The great-grandfather of Abd al-Ghani, Ismai'il al-Nabulsi, was a Shafi'i jurist, the Shafi'i mufti of Damascus and a teacher of the fiqh at the Umayyad Mosque and four madrasas in the city. One of the madrasas, the Darwishiyya Madrasa, was built by the governor Darwish Pasha and endowed specifically for Isma'il and his descendants to teach the Shafi'i fiqh. Isma'il taught there Turkish, Persian and Arabic students, and was fluent in each of the languages. He grew wealthy, owning several villages and farms and gaining connections to the imperial government in Constantinople. He was the founder of the Nabulsi family's wealth and a mausoleum was built for him by Darwish Pasha in the Bab al-Saghir cemetery. Abd al-Ghani's grandfather and namesake inherited wealth from his mother Hanifa bint al-Shihabi Ahmad and owned shops and residences in the Salihiyya neighborhood. He was not known for his scholarship and is remembered by Abd al-Ghani as a generous man.[4]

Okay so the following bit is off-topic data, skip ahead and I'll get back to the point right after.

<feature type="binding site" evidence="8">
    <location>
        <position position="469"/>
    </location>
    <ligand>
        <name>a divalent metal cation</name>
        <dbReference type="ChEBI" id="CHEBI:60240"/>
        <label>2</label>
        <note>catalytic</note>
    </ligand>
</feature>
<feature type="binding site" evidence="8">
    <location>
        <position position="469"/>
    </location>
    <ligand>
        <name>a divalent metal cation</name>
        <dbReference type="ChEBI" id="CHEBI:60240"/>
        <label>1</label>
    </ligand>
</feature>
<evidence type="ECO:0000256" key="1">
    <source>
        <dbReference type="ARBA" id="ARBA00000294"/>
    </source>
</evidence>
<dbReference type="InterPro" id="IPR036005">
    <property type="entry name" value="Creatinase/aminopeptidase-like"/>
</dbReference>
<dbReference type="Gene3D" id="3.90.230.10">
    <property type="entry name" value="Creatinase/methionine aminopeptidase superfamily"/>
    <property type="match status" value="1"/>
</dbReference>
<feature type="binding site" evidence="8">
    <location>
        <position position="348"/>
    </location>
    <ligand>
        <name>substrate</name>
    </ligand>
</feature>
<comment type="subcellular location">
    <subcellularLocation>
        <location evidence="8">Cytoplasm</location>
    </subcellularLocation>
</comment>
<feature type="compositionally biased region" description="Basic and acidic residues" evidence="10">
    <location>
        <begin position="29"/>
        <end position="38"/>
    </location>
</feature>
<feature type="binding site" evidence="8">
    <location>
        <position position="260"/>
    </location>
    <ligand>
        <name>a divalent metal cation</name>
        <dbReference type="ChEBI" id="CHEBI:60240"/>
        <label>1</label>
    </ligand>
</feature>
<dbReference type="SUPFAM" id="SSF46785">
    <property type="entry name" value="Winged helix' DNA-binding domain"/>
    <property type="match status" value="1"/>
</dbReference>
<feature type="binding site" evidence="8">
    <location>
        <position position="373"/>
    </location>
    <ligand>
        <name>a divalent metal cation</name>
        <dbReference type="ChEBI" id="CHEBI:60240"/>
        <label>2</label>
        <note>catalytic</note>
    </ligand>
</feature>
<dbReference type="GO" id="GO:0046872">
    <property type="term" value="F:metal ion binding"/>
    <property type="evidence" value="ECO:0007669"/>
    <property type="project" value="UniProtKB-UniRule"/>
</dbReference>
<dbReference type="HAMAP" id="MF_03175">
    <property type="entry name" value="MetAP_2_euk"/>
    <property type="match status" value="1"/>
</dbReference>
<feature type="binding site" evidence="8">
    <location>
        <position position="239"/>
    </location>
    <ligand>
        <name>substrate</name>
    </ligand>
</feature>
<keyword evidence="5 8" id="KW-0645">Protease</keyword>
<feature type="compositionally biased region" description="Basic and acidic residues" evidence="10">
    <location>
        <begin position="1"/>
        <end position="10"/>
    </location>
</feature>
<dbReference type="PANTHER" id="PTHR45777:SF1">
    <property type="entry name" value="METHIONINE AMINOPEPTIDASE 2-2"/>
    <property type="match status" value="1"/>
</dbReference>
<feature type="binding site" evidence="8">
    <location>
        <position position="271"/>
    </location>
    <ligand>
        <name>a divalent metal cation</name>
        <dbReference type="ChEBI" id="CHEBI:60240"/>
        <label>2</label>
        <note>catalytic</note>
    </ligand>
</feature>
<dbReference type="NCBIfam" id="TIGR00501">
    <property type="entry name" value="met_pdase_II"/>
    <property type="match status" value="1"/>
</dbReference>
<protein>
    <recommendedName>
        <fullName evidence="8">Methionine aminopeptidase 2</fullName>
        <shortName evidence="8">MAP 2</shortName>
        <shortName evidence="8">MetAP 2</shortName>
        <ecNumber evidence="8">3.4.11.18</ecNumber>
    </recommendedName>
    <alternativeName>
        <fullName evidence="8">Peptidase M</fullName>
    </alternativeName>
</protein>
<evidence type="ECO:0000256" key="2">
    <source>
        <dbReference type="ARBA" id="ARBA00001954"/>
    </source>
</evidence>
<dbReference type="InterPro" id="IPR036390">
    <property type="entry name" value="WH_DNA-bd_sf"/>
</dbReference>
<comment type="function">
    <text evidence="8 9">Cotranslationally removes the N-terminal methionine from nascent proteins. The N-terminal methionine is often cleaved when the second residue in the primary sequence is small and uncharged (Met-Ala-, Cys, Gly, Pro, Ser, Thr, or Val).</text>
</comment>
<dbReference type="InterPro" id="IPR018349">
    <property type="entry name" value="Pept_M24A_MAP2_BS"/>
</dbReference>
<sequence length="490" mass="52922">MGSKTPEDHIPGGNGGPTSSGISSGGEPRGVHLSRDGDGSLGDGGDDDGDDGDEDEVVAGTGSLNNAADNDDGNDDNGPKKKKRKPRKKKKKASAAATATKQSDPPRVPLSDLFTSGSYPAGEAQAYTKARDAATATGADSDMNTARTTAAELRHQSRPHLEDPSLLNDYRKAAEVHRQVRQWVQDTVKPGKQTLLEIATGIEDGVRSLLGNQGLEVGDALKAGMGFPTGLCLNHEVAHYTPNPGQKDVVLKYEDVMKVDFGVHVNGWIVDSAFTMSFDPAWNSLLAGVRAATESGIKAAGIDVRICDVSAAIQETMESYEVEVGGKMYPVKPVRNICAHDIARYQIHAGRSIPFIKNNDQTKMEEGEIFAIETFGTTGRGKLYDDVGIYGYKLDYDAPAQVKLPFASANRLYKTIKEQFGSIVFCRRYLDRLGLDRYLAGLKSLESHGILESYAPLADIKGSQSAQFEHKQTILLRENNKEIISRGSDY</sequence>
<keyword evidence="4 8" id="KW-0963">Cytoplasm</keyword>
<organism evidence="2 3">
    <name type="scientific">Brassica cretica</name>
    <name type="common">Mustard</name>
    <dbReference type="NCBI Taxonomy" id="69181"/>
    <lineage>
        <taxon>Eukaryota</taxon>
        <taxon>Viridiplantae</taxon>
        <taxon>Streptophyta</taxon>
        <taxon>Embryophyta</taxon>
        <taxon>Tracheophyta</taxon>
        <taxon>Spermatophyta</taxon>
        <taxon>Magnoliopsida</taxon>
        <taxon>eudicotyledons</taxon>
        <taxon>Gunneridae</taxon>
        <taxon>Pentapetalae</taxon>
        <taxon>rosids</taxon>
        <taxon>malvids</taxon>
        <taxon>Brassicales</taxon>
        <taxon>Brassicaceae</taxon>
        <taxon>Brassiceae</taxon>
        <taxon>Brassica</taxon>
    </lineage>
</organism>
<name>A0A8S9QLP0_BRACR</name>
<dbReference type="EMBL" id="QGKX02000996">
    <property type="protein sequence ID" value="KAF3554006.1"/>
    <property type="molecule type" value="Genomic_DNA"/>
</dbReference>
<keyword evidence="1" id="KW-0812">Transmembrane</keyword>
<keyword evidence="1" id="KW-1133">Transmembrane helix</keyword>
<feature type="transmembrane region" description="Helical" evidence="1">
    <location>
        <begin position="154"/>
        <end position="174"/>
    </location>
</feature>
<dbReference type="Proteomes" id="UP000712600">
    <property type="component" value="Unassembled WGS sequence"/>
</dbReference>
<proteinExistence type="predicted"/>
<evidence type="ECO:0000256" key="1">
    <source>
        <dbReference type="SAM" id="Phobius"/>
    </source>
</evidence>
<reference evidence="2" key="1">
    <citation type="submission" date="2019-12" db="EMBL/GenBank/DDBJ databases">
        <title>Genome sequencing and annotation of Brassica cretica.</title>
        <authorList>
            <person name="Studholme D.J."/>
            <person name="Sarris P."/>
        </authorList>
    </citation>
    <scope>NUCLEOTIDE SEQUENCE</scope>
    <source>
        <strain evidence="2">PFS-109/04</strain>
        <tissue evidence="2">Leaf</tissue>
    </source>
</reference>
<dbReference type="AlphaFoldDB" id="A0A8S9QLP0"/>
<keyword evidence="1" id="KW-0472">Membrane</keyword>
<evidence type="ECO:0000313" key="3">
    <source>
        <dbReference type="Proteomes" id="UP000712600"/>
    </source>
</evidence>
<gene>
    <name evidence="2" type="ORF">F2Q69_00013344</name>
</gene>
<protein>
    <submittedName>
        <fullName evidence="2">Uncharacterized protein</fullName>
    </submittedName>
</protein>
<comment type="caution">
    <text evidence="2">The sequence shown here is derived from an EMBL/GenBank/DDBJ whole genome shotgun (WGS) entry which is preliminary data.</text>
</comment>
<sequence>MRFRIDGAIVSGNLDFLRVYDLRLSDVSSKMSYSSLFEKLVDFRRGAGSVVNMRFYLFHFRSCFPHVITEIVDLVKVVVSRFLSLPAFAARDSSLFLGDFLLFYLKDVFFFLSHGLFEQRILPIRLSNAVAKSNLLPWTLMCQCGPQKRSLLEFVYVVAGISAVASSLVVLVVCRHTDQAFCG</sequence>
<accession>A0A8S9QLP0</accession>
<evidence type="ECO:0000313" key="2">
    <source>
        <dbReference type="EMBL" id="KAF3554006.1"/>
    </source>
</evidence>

Life[]

Abd al-Ghani was born in Damascus in 1641.[5] His father, Isma'il, was a jurist, but switched to the Hanafi fiqh, which was the Sunni Muslim school of Ottoman high officialdom. He was a contributor to Arabic literature,[5] wrote on legal matters, taught at the Umayyad Mosque and Damascene madrasas and occupied the post of qadi in Sidon for a certain period. He supervised Abd al-Ghani's early education, but died in 1653, when Abd al-Ghani was 12 years old.[6] Before the age of 20 he was teaching and giving formal legal opinions (fatwa).[1] He joined both the mystical orders Qadiriyya and Naqshbandi,[7] and spent seven years in isolation in his house studying the mystics on their expression of divine experiences.[1] He taught in the Umawi Mosque in Damascus and the Salihiyya Madrasa, becoming renowned throughout the region as an accomplished Islamic scholar. He travelled extensively, seeing Istanbul (1664), Lebanon (1688), Jerusalem (1689), Palestine (1689), Egypt (1693), Arabia (1693), and Tripoli (1700).[1]